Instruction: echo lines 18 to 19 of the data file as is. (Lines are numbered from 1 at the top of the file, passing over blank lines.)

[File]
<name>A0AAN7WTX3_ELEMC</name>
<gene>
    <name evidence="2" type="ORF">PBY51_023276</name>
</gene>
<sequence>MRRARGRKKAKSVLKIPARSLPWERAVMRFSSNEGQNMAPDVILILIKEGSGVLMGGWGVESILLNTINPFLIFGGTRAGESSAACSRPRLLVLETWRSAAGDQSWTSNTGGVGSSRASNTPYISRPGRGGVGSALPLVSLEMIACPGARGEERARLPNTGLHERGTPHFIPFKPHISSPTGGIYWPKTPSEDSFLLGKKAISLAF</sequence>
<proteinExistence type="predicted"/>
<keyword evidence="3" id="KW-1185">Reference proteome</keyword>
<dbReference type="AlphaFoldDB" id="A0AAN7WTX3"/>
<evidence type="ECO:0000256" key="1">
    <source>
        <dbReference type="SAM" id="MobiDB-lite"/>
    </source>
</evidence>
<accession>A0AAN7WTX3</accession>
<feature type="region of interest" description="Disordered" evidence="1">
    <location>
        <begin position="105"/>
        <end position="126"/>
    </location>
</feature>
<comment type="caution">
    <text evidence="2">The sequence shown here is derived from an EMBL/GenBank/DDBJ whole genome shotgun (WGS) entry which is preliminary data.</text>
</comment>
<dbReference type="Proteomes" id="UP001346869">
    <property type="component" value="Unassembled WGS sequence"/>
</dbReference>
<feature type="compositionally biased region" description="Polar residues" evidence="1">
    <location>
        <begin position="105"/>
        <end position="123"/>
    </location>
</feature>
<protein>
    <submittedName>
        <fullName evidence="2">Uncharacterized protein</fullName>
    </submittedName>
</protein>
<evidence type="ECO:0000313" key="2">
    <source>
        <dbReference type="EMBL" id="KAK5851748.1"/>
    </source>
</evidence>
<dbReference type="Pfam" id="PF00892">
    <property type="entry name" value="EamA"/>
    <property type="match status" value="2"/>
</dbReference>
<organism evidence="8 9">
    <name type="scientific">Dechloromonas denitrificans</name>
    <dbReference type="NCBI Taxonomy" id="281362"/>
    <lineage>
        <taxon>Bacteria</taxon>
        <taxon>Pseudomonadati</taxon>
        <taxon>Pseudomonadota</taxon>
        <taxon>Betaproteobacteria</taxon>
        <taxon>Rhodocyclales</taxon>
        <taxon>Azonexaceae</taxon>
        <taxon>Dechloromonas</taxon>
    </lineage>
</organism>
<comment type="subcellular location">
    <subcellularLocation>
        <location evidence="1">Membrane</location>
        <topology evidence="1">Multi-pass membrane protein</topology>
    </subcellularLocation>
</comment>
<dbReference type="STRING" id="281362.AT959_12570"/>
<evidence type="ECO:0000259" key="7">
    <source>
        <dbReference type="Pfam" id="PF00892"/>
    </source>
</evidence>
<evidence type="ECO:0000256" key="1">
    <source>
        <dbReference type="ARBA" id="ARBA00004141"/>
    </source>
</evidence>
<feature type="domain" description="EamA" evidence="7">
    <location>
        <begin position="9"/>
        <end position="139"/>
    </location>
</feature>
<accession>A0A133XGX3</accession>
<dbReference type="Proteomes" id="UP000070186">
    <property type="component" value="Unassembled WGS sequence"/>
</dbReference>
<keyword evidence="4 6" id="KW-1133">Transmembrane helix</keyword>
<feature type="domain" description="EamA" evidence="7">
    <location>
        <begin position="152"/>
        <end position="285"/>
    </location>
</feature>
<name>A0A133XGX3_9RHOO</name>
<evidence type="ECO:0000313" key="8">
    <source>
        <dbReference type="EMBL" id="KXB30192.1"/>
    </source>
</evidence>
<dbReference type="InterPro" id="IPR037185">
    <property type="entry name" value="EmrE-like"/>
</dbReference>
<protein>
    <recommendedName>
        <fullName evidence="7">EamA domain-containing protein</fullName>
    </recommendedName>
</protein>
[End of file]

        <end position="126"/>
    </location>